Story: Ashton-Warner, Sylvia Constance

Page 4: Later years

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Ashton-Warner, Sylvia Constance


Educationalist, teacher, writer

This biography, written by Sue Middleton, was first published in the Dictionary of New Zealand Biography in 2010.


Keith Henderson died in January 1969. That year, Ashton-Warner embarked on her first overseas travel. A period in London with her son Elliot and his wife Jacquemine inspired Ashton-Warner’s final novel, Three, in 1970. In late 1970 she took up an invitation to establish a community school in Aspen, Colorado, where she spent a year. Her final book about education, Spearpoint: ‘teacher’ in America, published in 1972, was her account of this experience. During 1972 and 1973 Ashton-Warner was employed at Vancouver’s Simon Fraser University, where she ran courses on her teaching methods. She wrote a book of short stories, O children of the world (1974) and started her autobiography, I passed this way (1979).

Return home, and death

Sylvia Ashton-Warner returned to her Tauranga home, Whenua, in 1973. She led a secluded life and her health deteriorated. In 1978 educationist Jack Shallcrass interviewed her for a television documentary about her life and work. I passed this way won the New Zealand Book Award in 1980, and in 1982 Ashton-Warner received an MBE in the Queen’s Birthday honours list. Towards the end of her life she assisted with the screenplay for Sylvia, a feature film based on her autobiographical writing, released in 1985 shortly after her death. Ashton-Warner was diagnosed with bowel cancer in 1981 and died at home on 28 April 1984. In 1989 Lynley Hood’s biography, Sylvia!, which traces Ashton-Warner’s life and work, won first prize at the Goodman Fielder Wattie Book Awards.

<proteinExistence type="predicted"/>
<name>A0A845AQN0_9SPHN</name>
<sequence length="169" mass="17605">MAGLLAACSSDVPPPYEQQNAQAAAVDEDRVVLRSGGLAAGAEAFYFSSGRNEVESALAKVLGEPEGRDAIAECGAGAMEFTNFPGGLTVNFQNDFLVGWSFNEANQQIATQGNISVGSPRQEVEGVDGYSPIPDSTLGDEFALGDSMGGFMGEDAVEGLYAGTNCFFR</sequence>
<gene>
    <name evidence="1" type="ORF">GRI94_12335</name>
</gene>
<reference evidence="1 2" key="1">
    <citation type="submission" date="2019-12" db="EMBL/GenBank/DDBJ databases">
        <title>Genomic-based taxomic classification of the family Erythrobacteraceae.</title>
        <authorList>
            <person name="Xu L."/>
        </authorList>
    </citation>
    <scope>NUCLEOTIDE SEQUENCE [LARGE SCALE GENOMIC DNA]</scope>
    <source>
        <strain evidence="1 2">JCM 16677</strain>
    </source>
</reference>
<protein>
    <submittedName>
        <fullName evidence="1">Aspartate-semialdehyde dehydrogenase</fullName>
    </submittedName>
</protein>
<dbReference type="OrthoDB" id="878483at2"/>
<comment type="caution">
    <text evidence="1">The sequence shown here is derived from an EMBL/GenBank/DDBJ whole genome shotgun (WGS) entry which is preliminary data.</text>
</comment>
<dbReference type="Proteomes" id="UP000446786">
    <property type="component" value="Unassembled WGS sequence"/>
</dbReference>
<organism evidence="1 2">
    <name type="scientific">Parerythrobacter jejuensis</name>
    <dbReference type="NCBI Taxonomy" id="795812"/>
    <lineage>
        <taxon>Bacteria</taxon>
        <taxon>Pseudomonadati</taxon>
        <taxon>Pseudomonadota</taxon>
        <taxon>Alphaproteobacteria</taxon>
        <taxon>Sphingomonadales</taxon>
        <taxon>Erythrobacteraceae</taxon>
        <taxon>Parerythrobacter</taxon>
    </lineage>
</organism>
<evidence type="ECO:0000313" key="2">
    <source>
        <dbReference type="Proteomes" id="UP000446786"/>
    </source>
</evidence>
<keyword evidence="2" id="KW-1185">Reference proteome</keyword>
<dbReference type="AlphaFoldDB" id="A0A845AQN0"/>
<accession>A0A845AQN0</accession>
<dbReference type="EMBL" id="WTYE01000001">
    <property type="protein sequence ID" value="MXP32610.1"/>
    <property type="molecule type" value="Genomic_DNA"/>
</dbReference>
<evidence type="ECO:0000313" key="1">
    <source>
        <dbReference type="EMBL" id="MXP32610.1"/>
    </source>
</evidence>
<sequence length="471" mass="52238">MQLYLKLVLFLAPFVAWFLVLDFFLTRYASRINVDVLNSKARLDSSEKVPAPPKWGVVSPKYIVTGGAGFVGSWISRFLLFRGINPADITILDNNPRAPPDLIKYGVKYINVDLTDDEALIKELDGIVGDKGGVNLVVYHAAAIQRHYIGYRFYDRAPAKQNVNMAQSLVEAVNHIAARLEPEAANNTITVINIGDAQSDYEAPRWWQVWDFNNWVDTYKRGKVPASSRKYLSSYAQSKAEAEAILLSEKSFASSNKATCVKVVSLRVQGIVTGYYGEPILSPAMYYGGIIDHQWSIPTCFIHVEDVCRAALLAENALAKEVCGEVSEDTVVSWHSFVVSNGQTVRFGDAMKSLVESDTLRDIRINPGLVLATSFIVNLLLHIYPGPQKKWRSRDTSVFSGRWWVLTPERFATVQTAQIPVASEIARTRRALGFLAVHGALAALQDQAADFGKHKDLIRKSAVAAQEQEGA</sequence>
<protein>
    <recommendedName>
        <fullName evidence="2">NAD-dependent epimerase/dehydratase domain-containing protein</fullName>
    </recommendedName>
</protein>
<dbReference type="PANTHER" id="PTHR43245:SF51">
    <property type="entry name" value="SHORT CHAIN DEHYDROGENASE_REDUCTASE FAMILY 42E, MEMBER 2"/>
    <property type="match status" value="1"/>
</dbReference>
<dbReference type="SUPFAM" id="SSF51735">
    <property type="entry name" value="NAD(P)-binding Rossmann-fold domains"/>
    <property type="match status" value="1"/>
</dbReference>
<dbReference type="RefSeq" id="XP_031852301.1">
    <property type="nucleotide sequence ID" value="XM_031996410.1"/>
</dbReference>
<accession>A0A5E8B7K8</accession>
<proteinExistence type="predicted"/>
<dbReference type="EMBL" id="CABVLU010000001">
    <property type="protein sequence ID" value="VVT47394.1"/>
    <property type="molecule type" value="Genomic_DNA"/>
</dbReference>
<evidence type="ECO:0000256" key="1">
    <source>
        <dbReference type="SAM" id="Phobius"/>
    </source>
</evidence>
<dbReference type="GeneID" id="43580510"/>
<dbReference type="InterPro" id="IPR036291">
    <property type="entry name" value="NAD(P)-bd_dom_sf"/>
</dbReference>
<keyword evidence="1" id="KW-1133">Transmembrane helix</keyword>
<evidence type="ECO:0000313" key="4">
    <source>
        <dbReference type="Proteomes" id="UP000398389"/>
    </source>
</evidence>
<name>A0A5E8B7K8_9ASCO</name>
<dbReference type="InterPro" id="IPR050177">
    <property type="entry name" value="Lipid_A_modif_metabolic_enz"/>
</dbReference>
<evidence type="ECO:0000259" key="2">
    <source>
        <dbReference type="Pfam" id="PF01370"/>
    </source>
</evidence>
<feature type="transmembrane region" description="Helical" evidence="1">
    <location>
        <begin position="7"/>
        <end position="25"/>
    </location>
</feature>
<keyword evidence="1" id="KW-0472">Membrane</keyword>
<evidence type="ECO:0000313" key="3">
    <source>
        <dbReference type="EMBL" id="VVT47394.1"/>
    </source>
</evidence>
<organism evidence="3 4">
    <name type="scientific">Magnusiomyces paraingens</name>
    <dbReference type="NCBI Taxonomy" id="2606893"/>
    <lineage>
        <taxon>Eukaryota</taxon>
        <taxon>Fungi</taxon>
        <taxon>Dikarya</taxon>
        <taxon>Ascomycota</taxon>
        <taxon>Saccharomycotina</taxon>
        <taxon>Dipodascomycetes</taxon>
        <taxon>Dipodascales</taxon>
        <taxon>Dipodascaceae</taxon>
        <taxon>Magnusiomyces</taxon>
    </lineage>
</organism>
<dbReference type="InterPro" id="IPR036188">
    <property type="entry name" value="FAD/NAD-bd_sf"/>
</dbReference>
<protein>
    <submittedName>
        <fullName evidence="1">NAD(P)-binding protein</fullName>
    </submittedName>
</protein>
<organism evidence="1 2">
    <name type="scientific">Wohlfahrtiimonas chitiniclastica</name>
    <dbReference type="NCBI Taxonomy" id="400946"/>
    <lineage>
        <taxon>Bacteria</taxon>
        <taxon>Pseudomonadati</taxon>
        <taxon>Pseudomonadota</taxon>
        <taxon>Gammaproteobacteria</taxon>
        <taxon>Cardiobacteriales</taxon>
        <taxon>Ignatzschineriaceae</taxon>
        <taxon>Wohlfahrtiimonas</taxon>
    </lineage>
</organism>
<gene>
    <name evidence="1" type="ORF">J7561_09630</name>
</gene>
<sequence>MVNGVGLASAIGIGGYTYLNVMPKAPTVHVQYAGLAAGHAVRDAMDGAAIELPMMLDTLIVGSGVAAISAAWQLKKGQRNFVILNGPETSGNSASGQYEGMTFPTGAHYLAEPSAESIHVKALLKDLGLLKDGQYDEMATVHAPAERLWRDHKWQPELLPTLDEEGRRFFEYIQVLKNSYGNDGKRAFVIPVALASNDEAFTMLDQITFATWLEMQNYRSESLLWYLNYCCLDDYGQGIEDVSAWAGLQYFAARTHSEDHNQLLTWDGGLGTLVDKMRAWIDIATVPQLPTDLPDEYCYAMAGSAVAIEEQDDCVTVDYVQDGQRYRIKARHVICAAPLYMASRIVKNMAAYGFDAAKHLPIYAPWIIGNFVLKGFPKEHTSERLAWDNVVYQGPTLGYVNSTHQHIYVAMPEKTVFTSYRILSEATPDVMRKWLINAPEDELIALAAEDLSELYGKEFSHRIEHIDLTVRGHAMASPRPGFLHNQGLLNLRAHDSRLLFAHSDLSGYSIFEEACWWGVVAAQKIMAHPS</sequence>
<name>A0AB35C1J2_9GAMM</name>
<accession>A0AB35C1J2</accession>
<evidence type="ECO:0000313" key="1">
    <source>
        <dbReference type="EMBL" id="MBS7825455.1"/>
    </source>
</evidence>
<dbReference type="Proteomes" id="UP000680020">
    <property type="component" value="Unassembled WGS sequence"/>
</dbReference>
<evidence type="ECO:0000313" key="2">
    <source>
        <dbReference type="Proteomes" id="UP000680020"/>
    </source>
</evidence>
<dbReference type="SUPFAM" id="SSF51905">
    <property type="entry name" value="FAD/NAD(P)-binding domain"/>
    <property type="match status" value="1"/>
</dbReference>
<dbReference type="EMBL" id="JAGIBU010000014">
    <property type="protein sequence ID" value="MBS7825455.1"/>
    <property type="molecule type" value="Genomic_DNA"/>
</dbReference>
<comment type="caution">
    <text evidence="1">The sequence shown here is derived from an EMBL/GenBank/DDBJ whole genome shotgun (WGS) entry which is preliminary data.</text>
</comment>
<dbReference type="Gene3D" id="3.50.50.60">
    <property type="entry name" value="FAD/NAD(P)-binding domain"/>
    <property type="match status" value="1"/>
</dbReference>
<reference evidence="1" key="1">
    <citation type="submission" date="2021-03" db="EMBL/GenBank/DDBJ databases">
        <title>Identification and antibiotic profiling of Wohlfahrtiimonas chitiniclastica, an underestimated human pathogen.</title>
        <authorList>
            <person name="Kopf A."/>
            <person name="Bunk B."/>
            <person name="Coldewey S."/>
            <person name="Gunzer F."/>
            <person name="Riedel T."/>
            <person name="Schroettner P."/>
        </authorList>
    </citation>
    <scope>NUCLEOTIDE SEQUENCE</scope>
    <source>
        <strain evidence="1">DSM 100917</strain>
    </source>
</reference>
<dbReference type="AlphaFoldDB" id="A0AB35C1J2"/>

Crossing genres

Because of disciplinary boundaries, commentators on Ashton-Warner’s writing have studied it as either educational or literary, but not as both. Yet her work overflowed the boundaries of genre: her fiction was autobiographical and her autobiographies often fictional. Her educational theory was expressed in the form of novels (Spinster, Bell call) or as autobiography (Teacher, Spearpoint: 'teacher' in America). Her other novels, such as Greenstone, Incense to idols and Three, remain largely unknown to an educationalist audience.

Literary and educational reputation

Ashton-Warner often claimed to have been rejected and even persecuted by New Zealand’s educational and literary establishments. In an important essay on Ashton-Warner’s literary contribution, written in 1981, C. K. Stead compared her favourably with Katherine Mansfield and Janet Frame and puzzled over her lack of visibility in the contemporary literary canon. In 2009 Emily Dobson published a reassessment of the New Zealand literary world’s responses to Ashton-Warner’s novels.

The impression that Ashton-Warner’s teaching method was met with hostility was supported in the films Two loves and Sylvia, and in writings by international educationalists. Challenging this, recent scholarship in education has highlighted the largely sympathetic professional context in which she formulated her educational ideas.

In 2008 a conference was held in the faculty of education at Auckland University to mark the centennial of Ashton-Warner’s birth, resulting in a collection of essays about her by literary experts, educationalists, former colleagues, publishers and family. This collection reprinted the National Education version of her teaching scheme. Apart from this, all her books remain out of print. Yet Sylvia Ashton-Warner’s teaching method continues to influence practitioners in schools around the world. Her legacy in literature is less certain.

How to cite this page:

Sue Middleton. 'Ashton-Warner, Sylvia Constance - Later years', Dictionary of New Zealand Biography, first published in 2010. Te Ara - the Encyclopedia of New Zealand, (accessed 15 August 2020)